Adventures of a Salvation Army Bell Ringer
By Theresa M. Danna, M.P.W.
It was the Christmas season of 2001, just a few months after the September 11 terrorist attack. In April of the previous year, I had relocated myself and my then 22-month-old son, AJ, from Los Angeles to a small town in San Luis Obispo county, 200 miles up the California coast, thinking that “the country” would be a better place for him to grow up. Soon after the move, I was able to get fairly steady freelance work as an online course editor for a Web site based in Texas. I could work from home, and, it seemed, everything would be OK.
But then a year later, in May of 2001, I was rendered jobless as a result of the dot-com crashes. My attempts to find work with another Web site proved futile. And trying to find a local job was disastrous, as I was perceived by employers as “overqualified,” even after I removed my master’s degree from my resume. I was found ineligible for unemployment compensation because I was an “independent contractor” for the Web site, not an “employee.” I ended up on welfare and food stamps, all because I was considered “too good” to be employed in “the country.” My hopes were raised considerably in early September 2001, when I interviewed for a copy editor position at an advertising agency in San Francisco, another 250 miles up the California coast. I was the top candidate, but just as I was in negotiations about who would pay for my relocation, the terrorist attack occurred, and the ad agency’s New York headquarters immediately put a freeze on hiring. I did whatever I could to get by, including cleaning houses and selling my few possessions on eBay. I continued to scan the help-wanted ads in the local newspaper in case there was any chance at all that I could find the miracle for which I was praying. And then there it was, a few days before Thanksgiving: the San Luis Obispo Salvation Army office was recruiting bell ringers. The pay was only $6.25 per hour (California minimum wage), one fifth of what I used to earn as an editor. But any income was better than none. And, most of all, this job offered me the chance to feel useful, a possible remedy for my depression and sinking self-esteem.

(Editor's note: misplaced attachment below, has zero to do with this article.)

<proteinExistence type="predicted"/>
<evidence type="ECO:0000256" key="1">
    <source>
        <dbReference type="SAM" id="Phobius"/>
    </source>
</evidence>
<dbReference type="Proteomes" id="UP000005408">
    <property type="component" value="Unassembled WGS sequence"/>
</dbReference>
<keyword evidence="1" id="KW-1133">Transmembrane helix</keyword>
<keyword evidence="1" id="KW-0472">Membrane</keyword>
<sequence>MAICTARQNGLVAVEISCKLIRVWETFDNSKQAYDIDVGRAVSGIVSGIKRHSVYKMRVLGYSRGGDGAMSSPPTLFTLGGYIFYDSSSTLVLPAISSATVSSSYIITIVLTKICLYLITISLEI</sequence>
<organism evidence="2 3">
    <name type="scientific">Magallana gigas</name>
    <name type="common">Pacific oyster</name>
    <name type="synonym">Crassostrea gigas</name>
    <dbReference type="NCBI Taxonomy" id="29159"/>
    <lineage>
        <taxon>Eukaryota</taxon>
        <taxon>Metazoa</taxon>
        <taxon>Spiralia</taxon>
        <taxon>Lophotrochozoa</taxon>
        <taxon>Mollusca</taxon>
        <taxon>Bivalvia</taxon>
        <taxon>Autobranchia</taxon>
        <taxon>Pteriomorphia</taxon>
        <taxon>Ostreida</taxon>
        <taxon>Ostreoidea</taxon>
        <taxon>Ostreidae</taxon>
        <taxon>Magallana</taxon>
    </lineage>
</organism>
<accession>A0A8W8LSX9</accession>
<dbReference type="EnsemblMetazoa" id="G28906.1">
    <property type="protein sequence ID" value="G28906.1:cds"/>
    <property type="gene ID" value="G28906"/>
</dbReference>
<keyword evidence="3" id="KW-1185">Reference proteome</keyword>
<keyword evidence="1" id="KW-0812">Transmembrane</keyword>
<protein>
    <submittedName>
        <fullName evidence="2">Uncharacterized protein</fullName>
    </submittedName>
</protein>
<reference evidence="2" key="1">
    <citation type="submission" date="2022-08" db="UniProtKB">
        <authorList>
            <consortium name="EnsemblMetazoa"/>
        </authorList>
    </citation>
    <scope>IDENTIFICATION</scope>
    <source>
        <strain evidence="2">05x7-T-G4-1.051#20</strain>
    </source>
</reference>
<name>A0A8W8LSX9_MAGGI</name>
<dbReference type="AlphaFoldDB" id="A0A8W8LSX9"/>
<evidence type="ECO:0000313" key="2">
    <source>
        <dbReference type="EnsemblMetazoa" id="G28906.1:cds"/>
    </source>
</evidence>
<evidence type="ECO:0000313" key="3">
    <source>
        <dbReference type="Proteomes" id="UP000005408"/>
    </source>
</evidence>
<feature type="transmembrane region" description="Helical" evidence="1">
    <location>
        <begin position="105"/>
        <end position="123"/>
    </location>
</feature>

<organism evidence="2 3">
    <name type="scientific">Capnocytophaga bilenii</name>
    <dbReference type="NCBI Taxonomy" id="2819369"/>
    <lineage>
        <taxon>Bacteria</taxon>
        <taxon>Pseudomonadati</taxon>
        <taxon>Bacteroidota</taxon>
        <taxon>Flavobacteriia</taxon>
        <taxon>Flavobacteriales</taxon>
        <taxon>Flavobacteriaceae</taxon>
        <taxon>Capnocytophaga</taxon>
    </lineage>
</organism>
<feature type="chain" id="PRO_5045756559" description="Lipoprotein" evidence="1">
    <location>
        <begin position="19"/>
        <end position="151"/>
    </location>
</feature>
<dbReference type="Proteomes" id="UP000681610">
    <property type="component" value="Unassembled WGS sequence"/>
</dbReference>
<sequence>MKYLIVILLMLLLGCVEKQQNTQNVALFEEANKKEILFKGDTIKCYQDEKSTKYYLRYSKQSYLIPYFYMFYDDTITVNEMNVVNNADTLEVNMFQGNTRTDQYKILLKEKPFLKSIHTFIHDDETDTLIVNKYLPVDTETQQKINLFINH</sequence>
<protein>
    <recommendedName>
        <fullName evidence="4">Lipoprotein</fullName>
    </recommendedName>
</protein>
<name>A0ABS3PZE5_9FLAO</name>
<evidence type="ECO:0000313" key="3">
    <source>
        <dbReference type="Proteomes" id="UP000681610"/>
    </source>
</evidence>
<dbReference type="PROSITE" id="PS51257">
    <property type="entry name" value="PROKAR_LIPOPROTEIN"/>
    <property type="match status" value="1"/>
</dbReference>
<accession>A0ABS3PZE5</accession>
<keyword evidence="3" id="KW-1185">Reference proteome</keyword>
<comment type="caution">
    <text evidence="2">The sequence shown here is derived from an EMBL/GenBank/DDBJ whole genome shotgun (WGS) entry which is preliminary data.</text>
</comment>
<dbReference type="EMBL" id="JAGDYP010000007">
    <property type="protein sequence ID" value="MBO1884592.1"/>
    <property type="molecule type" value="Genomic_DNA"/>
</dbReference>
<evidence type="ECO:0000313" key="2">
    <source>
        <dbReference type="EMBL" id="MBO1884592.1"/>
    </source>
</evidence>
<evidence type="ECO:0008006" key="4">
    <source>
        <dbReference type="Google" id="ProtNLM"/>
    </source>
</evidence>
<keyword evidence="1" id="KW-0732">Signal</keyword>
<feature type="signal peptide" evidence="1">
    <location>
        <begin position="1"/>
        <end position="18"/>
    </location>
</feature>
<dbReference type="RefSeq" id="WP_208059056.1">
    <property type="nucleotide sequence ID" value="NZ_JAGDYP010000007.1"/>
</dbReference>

After a brief interview with the kettle coordinator—also a transplant from the city who had been turned down for local work because of being overqualified—I was standing next to a red kettle with a sign that read “Sharing Is Caring” in front of the Longs drug store at the corner of Madonna Road and Los Osos Valley Road, ringing a bell, smiling, and wishing shoppers a Merry Christmas. After a few hours, my feet and lower back were aching, and I was shivering a bit in the chilly Central Coast weather (50 degrees) despite the trademark red jacket over my sweatshirt, but I was feeling elated to be needed and appreciated again.
That night I searched the Internet for the history of the Salvation Army’s kettle campaign and discovered that I was now part of a more than 100-year-old tradition. In December of 1891, a Salvation Army captain in San Francisco wanted to provide a free Christmas dinner to the area’s poor, but he was not sure how to go about collecting the funds. Then he remembered that when he was a sailor in Liverpool, England, passersby used to place charitable contributions into a large pot at Stage Landing. So he got permission to set up such a pot at the Oakland ferry landing. By Christmas of 1895, kettles were used by 30 Salvation Army corps in various locations on the West Coast. When two of the Salvation Army officers who were instrumental in setting up the initial kettles were transferred to New Jersey, the tradition continued on the East Coast. Kettles are now used in Korea, Japan, Chile, and many European countries. In the United States alone, the Salvation Army helps more than 7 million people each year at Thanksgiving and Christmas.
The next day I was better prepared, wearing warmer clothes (including mittens), gel insoles in my sneakers, and a furry Santa hat that I had bought for AJ the previous holiday season. The kettle coordinator told me I could stand at the other end of the shopping center, in front of Albertson’s grocery store, if I wanted a slight change in venue. When the grocery store set up Christmas trees for sale at the entrance, I enjoyed smelling the pine when the wind blew; I rescued a few fallen branches from the ground and attached them to my kettle post.